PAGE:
Police officers often have to make life-and-death decisions in a micro-instant. And while most will end up making the right call, a few, unfortunately, will abuse the power that's been given to them. In fact, the nightly news seems to have become a never-ending parade of police brutality stories. Proving police abuse, however, can be a challenge.
If you've recently suffered injuries while being arrested, you will need to prove that the police officer -- or officers -- used force beyond what was necessary for the situation at hand. For instance, if you were acting violently and were a true threat to those around you or to the officers on the scene, they would have the right to use the force necessary to protect themselves and others. But once you no longer posed a threat, any other force used against you could be deemed abuse. For example, if you were charging at the police officers with a knife and they used a Taser on you, most courts would consider that justifiable or "reasonable and necessary" force.
But if the police officers then continued to Taser you even as you were lying on the ground and not moving, that could be considered excessive force in some cases. The key word here, though, is "could." Why? Because if the police officers can prove that, in the heat of the moment, they still felt threatened by you, a court might find their actions justifiable. In fact, according to The Guardian, 13 police departments do not have any rules against using a Taser on a suspect that is already in handcuffs and is not posing an "exceptional" threat to others.
In addition, a police officer's actions are typically not judged by any facts that are discovered during an investigation after the incident. So if you, for example, were carrying a water pistol, and you were shot by a police officer, that force may be considered justifiable. Why? Because in the heat of the moment, the officer may have mistaken your weapon for the real thing. The fact that you were carrying a water pistol and not a real gun was not something the police officer knew at the time that you were shot.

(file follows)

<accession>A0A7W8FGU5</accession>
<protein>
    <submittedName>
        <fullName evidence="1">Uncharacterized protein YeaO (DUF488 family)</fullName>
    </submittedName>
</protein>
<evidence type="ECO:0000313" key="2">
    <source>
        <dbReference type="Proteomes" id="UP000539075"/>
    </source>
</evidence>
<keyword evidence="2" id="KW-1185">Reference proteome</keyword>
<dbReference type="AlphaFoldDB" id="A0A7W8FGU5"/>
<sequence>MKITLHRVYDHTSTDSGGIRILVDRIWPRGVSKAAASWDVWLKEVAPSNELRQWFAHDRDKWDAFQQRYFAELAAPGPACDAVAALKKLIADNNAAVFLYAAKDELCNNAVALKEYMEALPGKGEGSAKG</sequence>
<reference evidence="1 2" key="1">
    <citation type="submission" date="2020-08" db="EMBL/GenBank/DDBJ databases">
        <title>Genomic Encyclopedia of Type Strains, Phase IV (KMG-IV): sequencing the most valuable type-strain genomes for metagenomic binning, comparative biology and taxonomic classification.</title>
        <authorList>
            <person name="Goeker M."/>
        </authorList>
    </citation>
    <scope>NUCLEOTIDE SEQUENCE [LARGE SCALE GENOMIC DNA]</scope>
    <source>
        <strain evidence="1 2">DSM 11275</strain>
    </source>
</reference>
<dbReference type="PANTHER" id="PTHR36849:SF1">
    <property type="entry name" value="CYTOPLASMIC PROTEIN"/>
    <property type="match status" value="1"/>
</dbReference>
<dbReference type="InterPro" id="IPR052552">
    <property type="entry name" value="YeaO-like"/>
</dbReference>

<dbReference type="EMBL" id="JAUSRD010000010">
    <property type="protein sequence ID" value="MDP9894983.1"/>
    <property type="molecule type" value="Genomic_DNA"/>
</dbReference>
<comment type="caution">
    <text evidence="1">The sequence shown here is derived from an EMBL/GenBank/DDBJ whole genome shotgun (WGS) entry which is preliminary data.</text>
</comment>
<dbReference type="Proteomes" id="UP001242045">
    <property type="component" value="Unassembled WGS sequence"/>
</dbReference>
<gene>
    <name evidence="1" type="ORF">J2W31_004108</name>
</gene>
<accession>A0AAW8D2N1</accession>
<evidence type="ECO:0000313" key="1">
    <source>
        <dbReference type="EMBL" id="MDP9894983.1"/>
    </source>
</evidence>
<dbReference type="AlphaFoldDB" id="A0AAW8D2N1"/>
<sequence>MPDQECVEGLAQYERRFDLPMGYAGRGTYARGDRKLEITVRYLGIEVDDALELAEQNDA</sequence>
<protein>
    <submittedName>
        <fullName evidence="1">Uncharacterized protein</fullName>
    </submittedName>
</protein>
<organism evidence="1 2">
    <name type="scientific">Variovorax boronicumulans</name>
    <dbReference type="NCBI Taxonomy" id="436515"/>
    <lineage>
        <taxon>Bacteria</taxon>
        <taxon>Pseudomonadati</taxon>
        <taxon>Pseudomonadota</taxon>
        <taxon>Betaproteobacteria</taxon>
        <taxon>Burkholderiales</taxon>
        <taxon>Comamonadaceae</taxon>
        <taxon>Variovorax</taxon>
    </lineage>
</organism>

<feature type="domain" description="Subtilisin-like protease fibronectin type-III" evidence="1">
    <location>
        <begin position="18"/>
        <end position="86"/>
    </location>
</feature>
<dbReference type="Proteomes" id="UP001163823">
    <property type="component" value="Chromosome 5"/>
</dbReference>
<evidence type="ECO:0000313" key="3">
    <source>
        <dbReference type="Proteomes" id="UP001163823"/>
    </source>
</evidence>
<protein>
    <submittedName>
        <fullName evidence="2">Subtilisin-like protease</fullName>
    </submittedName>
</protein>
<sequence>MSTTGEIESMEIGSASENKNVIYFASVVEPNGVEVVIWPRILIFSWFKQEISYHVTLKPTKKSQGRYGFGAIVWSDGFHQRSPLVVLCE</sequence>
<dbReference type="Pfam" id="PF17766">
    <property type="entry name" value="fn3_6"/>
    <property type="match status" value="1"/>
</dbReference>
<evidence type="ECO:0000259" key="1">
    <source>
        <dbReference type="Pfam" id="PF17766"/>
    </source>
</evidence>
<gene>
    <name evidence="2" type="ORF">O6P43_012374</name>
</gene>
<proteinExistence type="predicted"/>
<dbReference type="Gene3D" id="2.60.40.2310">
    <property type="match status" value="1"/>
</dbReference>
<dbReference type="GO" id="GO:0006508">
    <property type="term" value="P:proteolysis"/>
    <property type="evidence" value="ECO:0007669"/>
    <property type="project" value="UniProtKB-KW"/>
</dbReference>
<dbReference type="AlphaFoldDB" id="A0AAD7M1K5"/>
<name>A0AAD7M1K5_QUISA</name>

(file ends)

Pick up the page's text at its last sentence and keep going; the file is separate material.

Hire a Lawyer
This does not, however, mean that you should give up on pursuing legal action if you believe that you were the victim of police abuse. While these cases can be difficult to prove, an experienced lawyer may be able to obtain justice on your behalf by putting together an excellent case. In order to do this, a lawyer may decide to:
- Obtain a subpoena for any law enforcement video or audio surveillance recordings, such as police dash cam footage, of your arrest.
- Request or subpoena video footage from security cameras from businesses in the area of your encounter with the police officers.
- Interview witnesses and seek out cell phone camera video.
What You Should Do After a Suspected Police Brutality Incident
If you believe that you have been a victim of a police abuse incident, you -- or someone you know -- should get the names and contact information of all witnesses before they can leave the scene. In addition, it is important that you document everything that you can recall about the incident as soon as possible. With each passing day, your memory of the incident will fade just a little, which could cause you trouble if your case should go to trial. Attorneys love to seize on inconsistencies in testimony, so it's important to keep a record of everything that occurred. In addition, you should also:
- Seek medical attention for your injuries immediately.
- Take pictures of all of your injuries.
- Keep a record of all of your medical visits.
Police abuse should not be taken lightly. And if you have been a victim, it is important that you seek out justice. For more information, go to sites for lawyers who specialize in these types of cases.